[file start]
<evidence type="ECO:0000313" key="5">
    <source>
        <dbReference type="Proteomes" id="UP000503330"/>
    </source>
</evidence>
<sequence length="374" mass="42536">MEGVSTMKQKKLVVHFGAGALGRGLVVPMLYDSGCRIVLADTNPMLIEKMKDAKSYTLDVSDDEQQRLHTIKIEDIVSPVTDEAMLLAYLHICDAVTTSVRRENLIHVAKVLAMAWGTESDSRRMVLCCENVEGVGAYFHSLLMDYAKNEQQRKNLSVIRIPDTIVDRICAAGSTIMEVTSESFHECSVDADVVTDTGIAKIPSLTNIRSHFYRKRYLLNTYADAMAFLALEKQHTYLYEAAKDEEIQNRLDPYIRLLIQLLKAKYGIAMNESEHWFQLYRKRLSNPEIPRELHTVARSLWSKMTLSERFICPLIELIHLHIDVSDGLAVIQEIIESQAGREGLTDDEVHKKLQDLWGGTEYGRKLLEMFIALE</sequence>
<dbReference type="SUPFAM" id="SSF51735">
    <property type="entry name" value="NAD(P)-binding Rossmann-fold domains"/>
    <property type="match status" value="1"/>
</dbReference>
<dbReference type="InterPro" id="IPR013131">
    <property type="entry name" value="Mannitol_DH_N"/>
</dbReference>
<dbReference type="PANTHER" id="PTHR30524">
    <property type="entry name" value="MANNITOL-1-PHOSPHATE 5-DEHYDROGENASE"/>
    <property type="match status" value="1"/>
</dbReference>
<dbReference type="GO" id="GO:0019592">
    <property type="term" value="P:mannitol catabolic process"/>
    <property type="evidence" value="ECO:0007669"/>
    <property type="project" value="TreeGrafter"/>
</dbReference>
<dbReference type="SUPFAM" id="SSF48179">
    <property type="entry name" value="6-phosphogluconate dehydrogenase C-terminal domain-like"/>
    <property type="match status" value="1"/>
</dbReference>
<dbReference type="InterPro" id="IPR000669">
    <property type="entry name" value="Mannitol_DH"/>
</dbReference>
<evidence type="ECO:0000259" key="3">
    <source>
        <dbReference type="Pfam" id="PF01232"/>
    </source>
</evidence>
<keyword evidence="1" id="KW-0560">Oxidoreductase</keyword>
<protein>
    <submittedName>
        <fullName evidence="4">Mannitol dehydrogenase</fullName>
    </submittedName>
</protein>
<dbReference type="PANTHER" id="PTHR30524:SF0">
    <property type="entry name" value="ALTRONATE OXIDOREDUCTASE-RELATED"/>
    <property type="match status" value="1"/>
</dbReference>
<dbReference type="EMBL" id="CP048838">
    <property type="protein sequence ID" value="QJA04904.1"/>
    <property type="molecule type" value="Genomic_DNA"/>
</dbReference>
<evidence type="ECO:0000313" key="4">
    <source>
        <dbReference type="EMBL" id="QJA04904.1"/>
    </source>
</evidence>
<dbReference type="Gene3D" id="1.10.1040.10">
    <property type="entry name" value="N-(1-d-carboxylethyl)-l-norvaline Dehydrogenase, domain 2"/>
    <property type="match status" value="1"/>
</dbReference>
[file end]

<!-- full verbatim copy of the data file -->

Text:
<evidence type="ECO:0000313" key="5">
    <source>
        <dbReference type="Proteomes" id="UP000503330"/>
    </source>
</evidence>
<sequence length="374" mass="42536">MEGVSTMKQKKLVVHFGAGALGRGLVVPMLYDSGCRIVLADTNPMLIEKMKDAKSYTLDVSDDEQQRLHTIKIEDIVSPVTDEAMLLAYLHICDAVTTSVRRENLIHVAKVLAMAWGTESDSRRMVLCCENVEGVGAYFHSLLMDYAKNEQQRKNLSVIRIPDTIVDRICAAGSTIMEVTSESFHECSVDADVVTDTGIAKIPSLTNIRSHFYRKRYLLNTYADAMAFLALEKQHTYLYEAAKDEEIQNRLDPYIRLLIQLLKAKYGIAMNESEHWFQLYRKRLSNPEIPRELHTVARSLWSKMTLSERFICPLIELIHLHIDVSDGLAVIQEIIESQAGREGLTDDEVHKKLQDLWGGTEYGRKLLEMFIALE</sequence>
<dbReference type="SUPFAM" id="SSF51735">
    <property type="entry name" value="NAD(P)-binding Rossmann-fold domains"/>
    <property type="match status" value="1"/>
</dbReference>
<dbReference type="InterPro" id="IPR013131">
    <property type="entry name" value="Mannitol_DH_N"/>
</dbReference>
<dbReference type="PANTHER" id="PTHR30524">
    <property type="entry name" value="MANNITOL-1-PHOSPHATE 5-DEHYDROGENASE"/>
    <property type="match status" value="1"/>
</dbReference>
<dbReference type="GO" id="GO:0019592">
    <property type="term" value="P:mannitol catabolic process"/>
    <property type="evidence" value="ECO:0007669"/>
    <property type="project" value="TreeGrafter"/>
</dbReference>
<dbReference type="SUPFAM" id="SSF48179">
    <property type="entry name" value="6-phosphogluconate dehydrogenase C-terminal domain-like"/>
    <property type="match status" value="1"/>
</dbReference>
<dbReference type="InterPro" id="IPR000669">
    <property type="entry name" value="Mannitol_DH"/>
</dbReference>
<evidence type="ECO:0000259" key="3">
    <source>
        <dbReference type="Pfam" id="PF01232"/>
    </source>
</evidence>
<keyword evidence="1" id="KW-0560">Oxidoreductase</keyword>
<protein>
    <submittedName>
        <fullName evidence="4">Mannitol dehydrogenase</fullName>
    </submittedName>
</protein>
<dbReference type="PANTHER" id="PTHR30524:SF0">
    <property type="entry name" value="ALTRONATE OXIDOREDUCTASE-RELATED"/>
    <property type="match status" value="1"/>
</dbReference>
<dbReference type="EMBL" id="CP048838">
    <property type="protein sequence ID" value="QJA04904.1"/>
    <property type="molecule type" value="Genomic_DNA"/>
</dbReference>
<evidence type="ECO:0000313" key="4">
    <source>
        <dbReference type="EMBL" id="QJA04904.1"/>
    </source>
</evidence>
<dbReference type="Gene3D" id="1.10.1040.10">
    <property type="entry name" value="N-(1-d-carboxylethyl)-l-norvaline Dehydrogenase, domain 2"/>
    <property type="match status" value="1"/>
</dbReference>